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Published on Mar 3, 2017
Climate scientist Stefan Rahmstorf talks about his research on global sea level rise, the role of plantary waves in the atmosphere in relation to extreme weather events and the weakening of the Gulf Stream System in the North Atlantic. He also discusses the scientific consensus and the role of the denial industry in establishing doubt. Finally Rahmstorf talks about the role of the Paris Agreement in 2015, why we need to aim higher if we want to keep global temperature increase well below 2°C, and the catastrophic problems we will be faced with if we fail to do so.
Stefan Rahmstorf obtained his PhD in oceanography at Victoria University of Wellington in 1990. He has worked as a scientist at the New Zealand Oceanographic Institute, at the Institute of Marine Science in Kiel and since 1996 at the Potsdam Institute for Climate Impact Research. His work focuses on the role of the oceans in climate change.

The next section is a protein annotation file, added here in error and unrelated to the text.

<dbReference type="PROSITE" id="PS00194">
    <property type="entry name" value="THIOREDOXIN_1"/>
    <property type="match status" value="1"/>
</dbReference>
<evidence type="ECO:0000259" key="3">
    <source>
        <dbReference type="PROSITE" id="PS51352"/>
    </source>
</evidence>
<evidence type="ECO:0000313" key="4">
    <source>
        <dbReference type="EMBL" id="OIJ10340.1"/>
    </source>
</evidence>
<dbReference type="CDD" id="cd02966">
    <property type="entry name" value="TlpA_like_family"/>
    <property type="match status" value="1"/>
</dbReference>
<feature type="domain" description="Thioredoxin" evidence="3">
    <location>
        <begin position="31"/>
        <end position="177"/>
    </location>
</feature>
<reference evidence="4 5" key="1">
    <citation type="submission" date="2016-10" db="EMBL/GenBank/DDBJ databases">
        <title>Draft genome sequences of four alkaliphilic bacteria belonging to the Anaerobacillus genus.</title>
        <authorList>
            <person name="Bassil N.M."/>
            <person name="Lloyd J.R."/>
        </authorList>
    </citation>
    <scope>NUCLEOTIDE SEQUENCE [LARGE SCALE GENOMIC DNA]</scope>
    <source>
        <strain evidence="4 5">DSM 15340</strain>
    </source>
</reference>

In 1999 Rahmstorf was awarded the $ 1 million Centennial Fellowship Award of the US-based James S. McDonnell foundation. Since 2000 he teaches Physics of the Oceans as a professor at Potsdam University. Rahmstorf served from 2004–2013 in the German Advisory Council on Global Change (WBGU) and was one of the lead authors of the 4th IPCC Assessment Report.
Dr. Rahmstorf has published over 100 scientific papers (30 in leading journals such as Nature, Science and PNAS) and co-authored four books. Available in English are Our Threatened Oceans (2009, with Katherine Richardson) and The Climate Crisis (2010, with David Archer).